Due to political tensions in Indian exile, two new large monasteries of the Gelug tradition were established in 2008 in Bylakuppe (Serpom Thösam Norling Datsang) and Mundgod (Shar Gaden Nampar Gyalwä Ling), both in the state of Karnataka.

Chief and Eminent Teacher

The head of the Gelug school is the "Ganden Thripa", who is elected by the monasteries and as the "Throne Holder of Ganden" symbolizes the succession of Tsongkhapa. The office of Ganden Thripa is not tied to the Trülku system, the term of office is seven years. The current 102nd Ganden Thripa is Thubten Nyima Lungtog Tendzin Norbu ( Rizong Rinpoche ).

The Dalai Lamas - the title was first awarded by Altan Khan in 1578 - and the Penchen Lamas, as well as the Khalkha Jetsün Dampa in Buddhism in Mongolia, are among the highest trulkus of the Gelug School .

Loden Sherab Dagyab lives in Germany , a high-ranking Gelugpa Lama who has worked at the University of Bonn since 1966 and has been giving Buddhist teachings and overseeing Buddhist centers since 1984.


In the 19th century, the masters Jamyang Khyentse Wangpo , Jamgön Kongtrül Lodrö Thaye and Orgyen Choggyur Lingpa created the " Rime movement ", which collected group-wide teachings from all areas of Tibet and from masters of all traditions, including competition (sectarianism) among the Tibetans Schools to prevent. Various Gelugpa lamas also joined this movement. The current Dalai Lama ( Tenzin Gyatso ), himself the holder of many transmissions from the other schools, repeatedly emphasizes the importance of a non-sectarian attitude towards all schools.


In addition to the Tibetan Mongolian cultural area, Gelug communities can also be found in America and Europe. One focus of the spread of this tradition in Europe is Switzerland, where many Tibetan refugees have settled, but there are also Gelug communities in Germany and Austria.


  • The Middle Step Path by Tsongkhapa, Diamond Publishing House, ISBN 3-9810682-3-8
  • LS Dagyab Rinpoche: Mindfulness and Contemplation . Diederichs, Munich 2001, ISBN 3-7205-2264-4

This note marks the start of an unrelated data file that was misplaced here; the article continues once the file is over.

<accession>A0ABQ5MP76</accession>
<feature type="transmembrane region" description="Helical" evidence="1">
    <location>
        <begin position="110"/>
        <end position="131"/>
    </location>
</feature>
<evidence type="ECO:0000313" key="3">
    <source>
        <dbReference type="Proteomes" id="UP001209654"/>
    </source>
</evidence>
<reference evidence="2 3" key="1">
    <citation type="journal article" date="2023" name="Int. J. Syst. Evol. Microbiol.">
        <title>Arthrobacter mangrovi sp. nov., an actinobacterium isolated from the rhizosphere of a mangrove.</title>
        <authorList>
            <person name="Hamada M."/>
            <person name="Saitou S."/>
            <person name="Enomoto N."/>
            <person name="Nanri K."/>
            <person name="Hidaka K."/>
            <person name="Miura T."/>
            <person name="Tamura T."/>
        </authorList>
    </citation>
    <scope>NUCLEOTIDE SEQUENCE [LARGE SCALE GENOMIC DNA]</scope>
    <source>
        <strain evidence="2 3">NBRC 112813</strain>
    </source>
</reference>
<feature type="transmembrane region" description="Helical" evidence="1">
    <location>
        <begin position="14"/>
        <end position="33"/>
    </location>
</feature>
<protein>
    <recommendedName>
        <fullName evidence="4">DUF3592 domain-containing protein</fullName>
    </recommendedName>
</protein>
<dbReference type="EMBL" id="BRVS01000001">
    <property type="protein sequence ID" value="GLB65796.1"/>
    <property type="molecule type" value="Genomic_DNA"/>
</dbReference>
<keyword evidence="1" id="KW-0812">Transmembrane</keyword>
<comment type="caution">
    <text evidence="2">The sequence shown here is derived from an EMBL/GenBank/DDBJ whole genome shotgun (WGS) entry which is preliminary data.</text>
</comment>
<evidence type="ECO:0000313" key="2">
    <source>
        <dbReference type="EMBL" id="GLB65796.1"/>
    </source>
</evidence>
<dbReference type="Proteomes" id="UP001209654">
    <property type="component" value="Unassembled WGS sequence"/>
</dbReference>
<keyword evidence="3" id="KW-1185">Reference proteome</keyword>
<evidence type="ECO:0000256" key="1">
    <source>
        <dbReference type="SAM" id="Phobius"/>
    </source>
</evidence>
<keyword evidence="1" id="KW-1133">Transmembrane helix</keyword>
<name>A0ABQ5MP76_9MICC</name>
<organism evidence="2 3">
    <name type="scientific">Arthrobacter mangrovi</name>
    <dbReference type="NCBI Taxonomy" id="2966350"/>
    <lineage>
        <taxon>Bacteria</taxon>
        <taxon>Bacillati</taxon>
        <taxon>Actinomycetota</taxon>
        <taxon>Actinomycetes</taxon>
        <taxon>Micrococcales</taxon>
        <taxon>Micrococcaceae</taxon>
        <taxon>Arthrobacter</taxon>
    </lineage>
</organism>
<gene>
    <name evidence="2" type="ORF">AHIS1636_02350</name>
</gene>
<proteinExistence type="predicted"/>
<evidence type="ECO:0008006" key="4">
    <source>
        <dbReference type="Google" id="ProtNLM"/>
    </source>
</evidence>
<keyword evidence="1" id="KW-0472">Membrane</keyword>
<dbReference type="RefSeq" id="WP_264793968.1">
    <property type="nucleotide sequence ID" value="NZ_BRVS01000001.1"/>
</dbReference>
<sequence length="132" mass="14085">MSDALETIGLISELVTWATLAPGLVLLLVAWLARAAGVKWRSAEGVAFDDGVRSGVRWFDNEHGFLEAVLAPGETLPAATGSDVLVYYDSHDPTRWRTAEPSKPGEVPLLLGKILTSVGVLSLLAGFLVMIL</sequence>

• B. Alan Wallace: From Tibet to New York . Diamant Verlag, Arnstorf 1995, ISBN 3-924045-12-7
  • Jonathan Landaw and Andy Weber: Images of Awakening . Diamant Verlag, Munich 1997, ISBN 3-9805798-1-6
  • Alexander Berzin : Kalachakra - The Wheel of Time . OW Barth Verlag, Bern-Munich-Vienna 2002, ISBN 3-502-61068-1
  • Dalai Lama: Dzogchen - The Heart Essence of Great Perfection . Theseus Verlag, Berlin 2001, ISBN 3-89620-171-9
  • Dalai Lama: Introduction to Buddhism . Herder Verlag, Freiburg im Breisgau 2000, ISBN 3-451-04946-5
  • Geshe Rabten: Mahamudra - The way to the knowledge of reality . Theseus Verlag Berlin, ISBN 3-89620-009-7
  • Geshe Rabten: Essence of Wisdom - A Commentary on the Heart Sutra . dharma-edition, Hamburg 1990 ISBN 3-927862-06-1
  • Geshe Wangyal: Tibetan Meditations . Theseus Verlag, Berlin, ISBN 3-89620-002-X
  • Jamyang Khyentse Rinpoche: Opening of the Dharma . Library of Tibetan Works and Archives, Dharamsala 1974
  • Karl-Heinz Golzio / Pietro Bandini: The fourteen rebirths of the Dalai Lama . OW Barth Verlag, Bern-Munich-Vienna 1997, ISBN 3-502-61002-9

Web links

Commons : Gelug  - collection of pictures, videos and audio files
Gelug (alternative names of the lemma)
Geden, dge ldan, Gedenpa, dge ldan pa, Shanju Gadan pai 山居 噶 丹 派, ri bo dga 'ldan pa, Gadan shan pai 噶 丹山 派, New Kadam School, Xin Gadang pai 新 噶当派